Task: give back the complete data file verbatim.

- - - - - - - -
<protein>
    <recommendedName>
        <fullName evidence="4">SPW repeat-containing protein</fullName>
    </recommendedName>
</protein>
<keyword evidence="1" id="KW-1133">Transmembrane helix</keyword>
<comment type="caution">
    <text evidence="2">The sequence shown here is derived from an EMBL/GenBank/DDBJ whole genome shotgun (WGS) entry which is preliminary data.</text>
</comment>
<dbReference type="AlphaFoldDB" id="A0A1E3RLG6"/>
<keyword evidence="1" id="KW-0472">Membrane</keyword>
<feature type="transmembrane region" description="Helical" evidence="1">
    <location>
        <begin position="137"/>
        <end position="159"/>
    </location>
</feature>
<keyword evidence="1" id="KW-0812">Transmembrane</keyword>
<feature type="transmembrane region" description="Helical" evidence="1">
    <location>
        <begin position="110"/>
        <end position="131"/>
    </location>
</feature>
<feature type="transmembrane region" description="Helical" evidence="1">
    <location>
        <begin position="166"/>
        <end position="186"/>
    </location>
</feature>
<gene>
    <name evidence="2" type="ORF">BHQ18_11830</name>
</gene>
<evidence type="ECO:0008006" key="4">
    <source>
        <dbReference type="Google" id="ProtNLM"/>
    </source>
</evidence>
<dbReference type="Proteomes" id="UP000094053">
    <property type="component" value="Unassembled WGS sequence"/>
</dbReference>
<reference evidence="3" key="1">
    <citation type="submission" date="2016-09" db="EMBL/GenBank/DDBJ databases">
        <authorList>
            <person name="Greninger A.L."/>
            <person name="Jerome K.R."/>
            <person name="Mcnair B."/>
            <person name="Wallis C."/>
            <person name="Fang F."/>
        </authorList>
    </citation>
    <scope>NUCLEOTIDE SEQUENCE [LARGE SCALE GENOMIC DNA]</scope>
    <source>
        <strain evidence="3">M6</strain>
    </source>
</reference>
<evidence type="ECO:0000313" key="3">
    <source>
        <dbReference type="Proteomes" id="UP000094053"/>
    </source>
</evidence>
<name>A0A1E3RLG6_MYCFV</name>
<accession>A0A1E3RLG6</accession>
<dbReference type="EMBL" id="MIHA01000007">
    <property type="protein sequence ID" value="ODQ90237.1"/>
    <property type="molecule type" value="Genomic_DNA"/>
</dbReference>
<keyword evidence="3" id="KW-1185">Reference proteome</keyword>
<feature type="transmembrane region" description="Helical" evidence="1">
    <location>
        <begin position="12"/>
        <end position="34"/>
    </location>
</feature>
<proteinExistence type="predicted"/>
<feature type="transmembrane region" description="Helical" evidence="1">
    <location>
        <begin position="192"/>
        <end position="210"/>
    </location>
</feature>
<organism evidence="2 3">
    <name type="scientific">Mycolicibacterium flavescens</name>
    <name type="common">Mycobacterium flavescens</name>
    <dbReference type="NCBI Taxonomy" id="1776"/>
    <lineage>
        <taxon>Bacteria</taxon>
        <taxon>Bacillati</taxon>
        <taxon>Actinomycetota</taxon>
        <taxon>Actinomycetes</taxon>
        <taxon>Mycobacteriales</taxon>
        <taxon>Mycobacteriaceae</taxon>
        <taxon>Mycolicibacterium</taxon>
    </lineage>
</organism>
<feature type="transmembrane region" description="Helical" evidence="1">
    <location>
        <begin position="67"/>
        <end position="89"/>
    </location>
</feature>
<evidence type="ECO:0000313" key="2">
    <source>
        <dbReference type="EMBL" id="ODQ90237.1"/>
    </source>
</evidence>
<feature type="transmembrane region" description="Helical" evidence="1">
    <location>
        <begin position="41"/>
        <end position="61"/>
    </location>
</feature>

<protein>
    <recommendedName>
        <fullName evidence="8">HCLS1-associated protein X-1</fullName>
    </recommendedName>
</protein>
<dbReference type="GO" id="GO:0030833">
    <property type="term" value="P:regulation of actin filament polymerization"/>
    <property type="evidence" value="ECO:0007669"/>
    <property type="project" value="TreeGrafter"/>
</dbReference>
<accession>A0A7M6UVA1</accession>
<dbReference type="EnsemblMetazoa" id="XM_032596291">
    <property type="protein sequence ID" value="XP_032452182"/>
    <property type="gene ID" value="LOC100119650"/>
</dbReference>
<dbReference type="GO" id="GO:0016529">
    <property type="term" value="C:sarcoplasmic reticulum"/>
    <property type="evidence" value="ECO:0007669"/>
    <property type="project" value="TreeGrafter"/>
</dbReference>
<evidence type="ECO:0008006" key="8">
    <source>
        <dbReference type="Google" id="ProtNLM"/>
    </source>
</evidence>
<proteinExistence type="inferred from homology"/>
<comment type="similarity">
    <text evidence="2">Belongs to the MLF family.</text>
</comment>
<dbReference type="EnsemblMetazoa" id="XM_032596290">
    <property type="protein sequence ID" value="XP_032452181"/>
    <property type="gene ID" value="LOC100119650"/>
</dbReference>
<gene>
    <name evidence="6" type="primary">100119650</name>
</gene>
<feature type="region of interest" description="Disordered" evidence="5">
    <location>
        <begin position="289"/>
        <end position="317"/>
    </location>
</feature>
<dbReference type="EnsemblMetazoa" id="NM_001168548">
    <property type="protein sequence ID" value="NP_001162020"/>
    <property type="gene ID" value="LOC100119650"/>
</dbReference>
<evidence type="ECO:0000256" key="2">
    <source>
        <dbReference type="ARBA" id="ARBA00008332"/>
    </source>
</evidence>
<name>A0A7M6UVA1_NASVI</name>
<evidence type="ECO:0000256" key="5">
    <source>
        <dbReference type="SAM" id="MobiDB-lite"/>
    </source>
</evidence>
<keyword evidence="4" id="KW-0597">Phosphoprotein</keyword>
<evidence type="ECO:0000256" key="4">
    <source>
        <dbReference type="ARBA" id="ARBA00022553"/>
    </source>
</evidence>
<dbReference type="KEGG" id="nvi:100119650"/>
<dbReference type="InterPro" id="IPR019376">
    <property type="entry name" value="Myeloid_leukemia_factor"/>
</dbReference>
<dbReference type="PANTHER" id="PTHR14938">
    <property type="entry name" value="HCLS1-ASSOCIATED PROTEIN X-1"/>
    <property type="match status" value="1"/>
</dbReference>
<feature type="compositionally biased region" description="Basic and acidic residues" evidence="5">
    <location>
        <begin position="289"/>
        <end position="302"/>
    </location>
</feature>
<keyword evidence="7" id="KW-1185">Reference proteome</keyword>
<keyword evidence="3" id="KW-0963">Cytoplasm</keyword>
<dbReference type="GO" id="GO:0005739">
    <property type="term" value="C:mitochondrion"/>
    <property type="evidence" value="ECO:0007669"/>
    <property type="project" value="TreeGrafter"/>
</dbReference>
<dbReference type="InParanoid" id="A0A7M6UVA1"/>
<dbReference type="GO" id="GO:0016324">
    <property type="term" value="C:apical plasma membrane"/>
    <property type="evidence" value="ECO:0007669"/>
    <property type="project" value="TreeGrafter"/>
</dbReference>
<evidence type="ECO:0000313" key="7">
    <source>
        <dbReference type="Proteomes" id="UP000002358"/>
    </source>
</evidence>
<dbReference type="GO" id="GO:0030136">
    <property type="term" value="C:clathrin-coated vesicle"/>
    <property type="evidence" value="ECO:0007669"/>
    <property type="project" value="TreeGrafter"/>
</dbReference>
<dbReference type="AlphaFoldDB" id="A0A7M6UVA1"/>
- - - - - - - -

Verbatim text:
<protein>
    <recommendedName>
        <fullName evidence="4">SPW repeat-containing protein</fullName>
    </recommendedName>
</protein>
<keyword evidence="1" id="KW-1133">Transmembrane helix</keyword>
<comment type="caution">
    <text evidence="2">The sequence shown here is derived from an EMBL/GenBank/DDBJ whole genome shotgun (WGS) entry which is preliminary data.</text>
</comment>
<dbReference type="AlphaFoldDB" id="A0A1E3RLG6"/>
<keyword evidence="1" id="KW-0472">Membrane</keyword>
<feature type="transmembrane region" description="Helical" evidence="1">
    <location>
        <begin position="137"/>
        <end position="159"/>
    </location>
</feature>
<keyword evidence="1" id="KW-0812">Transmembrane</keyword>
<feature type="transmembrane region" description="Helical" evidence="1">
    <location>
        <begin position="110"/>
        <end position="131"/>
    </location>
</feature>
<feature type="transmembrane region" description="Helical" evidence="1">
    <location>
        <begin position="166"/>
        <end position="186"/>
    </location>
</feature>
<gene>
    <name evidence="2" type="ORF">BHQ18_11830</name>
</gene>
<evidence type="ECO:0008006" key="4">
    <source>
        <dbReference type="Google" id="ProtNLM"/>
    </source>
</evidence>
<dbReference type="Proteomes" id="UP000094053">
    <property type="component" value="Unassembled WGS sequence"/>
</dbReference>
<reference evidence="3" key="1">
    <citation type="submission" date="2016-09" db="EMBL/GenBank/DDBJ databases">
        <authorList>
            <person name="Greninger A.L."/>
            <person name="Jerome K.R."/>
            <person name="Mcnair B."/>
            <person name="Wallis C."/>
            <person name="Fang F."/>
        </authorList>
    </citation>
    <scope>NUCLEOTIDE SEQUENCE [LARGE SCALE GENOMIC DNA]</scope>
    <source>
        <strain evidence="3">M6</strain>
    </source>
</reference>
<evidence type="ECO:0000313" key="3">
    <source>
        <dbReference type="Proteomes" id="UP000094053"/>
    </source>
</evidence>
<name>A0A1E3RLG6_MYCFV</name>
<accession>A0A1E3RLG6</accession>
<dbReference type="EMBL" id="MIHA01000007">
    <property type="protein sequence ID" value="ODQ90237.1"/>
    <property type="molecule type" value="Genomic_DNA"/>
</dbReference>
<keyword evidence="3" id="KW-1185">Reference proteome</keyword>
<feature type="transmembrane region" description="Helical" evidence="1">
    <location>
        <begin position="12"/>
        <end position="34"/>
    </location>
</feature>
<proteinExistence type="predicted"/>
<feature type="transmembrane region" description="Helical" evidence="1">
    <location>
        <begin position="192"/>
        <end position="210"/>
    </location>
</feature>
<organism evidence="2 3">
    <name type="scientific">Mycolicibacterium flavescens</name>
    <name type="common">Mycobacterium flavescens</name>
    <dbReference type="NCBI Taxonomy" id="1776"/>
    <lineage>
        <taxon>Bacteria</taxon>
        <taxon>Bacillati</taxon>
        <taxon>Actinomycetota</taxon>
        <taxon>Actinomycetes</taxon>
        <taxon>Mycobacteriales</taxon>
        <taxon>Mycobacteriaceae</taxon>
        <taxon>Mycolicibacterium</taxon>
    </lineage>
</organism>
<feature type="transmembrane region" description="Helical" evidence="1">
    <location>
        <begin position="67"/>
        <end position="89"/>
    </location>
</feature>
<evidence type="ECO:0000313" key="2">
    <source>
        <dbReference type="EMBL" id="ODQ90237.1"/>
    </source>
</evidence>
<feature type="transmembrane region" description="Helical" evidence="1">
    <location>
        <begin position="41"/>
        <end position="61"/>
    </location>
</feature>

<protein>
    <recommendedName>
        <fullName evidence="8">HCLS1-associated protein X-1</fullName>
    </recommendedName>
</protein>
<dbReference type="GO" id="GO:0030833">
    <property type="term" value="P:regulation of actin filament polymerization"/>
    <property type="evidence" value="ECO:0007669"/>
    <property type="project" value="TreeGrafter"/>
</dbReference>
<accession>A0A7M6UVA1</accession>
<dbReference type="EnsemblMetazoa" id="XM_032596291">
    <property type="protein sequence ID" value="XP_032452182"/>
    <property type="gene ID" value="LOC100119650"/>
</dbReference>
<dbReference type="GO" id="GO:0016529">
    <property type="term" value="C:sarcoplasmic reticulum"/>
    <property type="evidence" value="ECO:0007669"/>
    <property type="project" value="TreeGrafter"/>
</dbReference>
<evidence type="ECO:0008006" key="8">
    <source>
        <dbReference type="Google" id="ProtNLM"/>
    </source>
</evidence>
<proteinExistence type="inferred from homology"/>
<comment type="similarity">
    <text evidence="2">Belongs to the MLF family.</text>
</comment>
<dbReference type="EnsemblMetazoa" id="XM_032596290">
    <property type="protein sequence ID" value="XP_032452181"/>
    <property type="gene ID" value="LOC100119650"/>
</dbReference>
<gene>
    <name evidence="6" type="primary">100119650</name>
</gene>
<feature type="region of interest" description="Disordered" evidence="5">
    <location>
        <begin position="289"/>
        <end position="317"/>
    </location>
</feature>
<dbReference type="EnsemblMetazoa" id="NM_001168548">
    <property type="protein sequence ID" value="NP_001162020"/>
    <property type="gene ID" value="LOC100119650"/>
</dbReference>
<evidence type="ECO:0000256" key="2">
    <source>
        <dbReference type="ARBA" id="ARBA00008332"/>
    </source>
</evidence>
<name>A0A7M6UVA1_NASVI</name>
<evidence type="ECO:0000256" key="5">
    <source>
        <dbReference type="SAM" id="MobiDB-lite"/>
    </source>
</evidence>
<keyword evidence="4" id="KW-0597">Phosphoprotein</keyword>
<evidence type="ECO:0000256" key="4">
    <source>
        <dbReference type="ARBA" id="ARBA00022553"/>
    </source>
</evidence>
<dbReference type="KEGG" id="nvi:100119650"/>
<dbReference type="InterPro" id="IPR019376">
    <property type="entry name" value="Myeloid_leukemia_factor"/>
</dbReference>
<dbReference type="PANTHER" id="PTHR14938">
    <property type="entry name" value="HCLS1-ASSOCIATED PROTEIN X-1"/>
    <property type="match status" value="1"/>
</dbReference>
<feature type="compositionally biased region" description="Basic and acidic residues" evidence="5">
    <location>
        <begin position="289"/>
        <end position="302"/>
    </location>
</feature>
<keyword evidence="7" id="KW-1185">Reference proteome</keyword>
<keyword evidence="3" id="KW-0963">Cytoplasm</keyword>
<dbReference type="GO" id="GO:0005739">
    <property type="term" value="C:mitochondrion"/>
    <property type="evidence" value="ECO:0007669"/>
    <property type="project" value="TreeGrafter"/>
</dbReference>
<dbReference type="InParanoid" id="A0A7M6UVA1"/>
<dbReference type="GO" id="GO:0016324">
    <property type="term" value="C:apical plasma membrane"/>
    <property type="evidence" value="ECO:0007669"/>
    <property type="project" value="TreeGrafter"/>
</dbReference>
<evidence type="ECO:0000313" key="7">
    <source>
        <dbReference type="Proteomes" id="UP000002358"/>
    </source>
</evidence>
<dbReference type="GO" id="GO:0030136">
    <property type="term" value="C:clathrin-coated vesicle"/>
    <property type="evidence" value="ECO:0007669"/>
    <property type="project" value="TreeGrafter"/>
</dbReference>
<dbReference type="AlphaFoldDB" id="A0A7M6UVA1"/>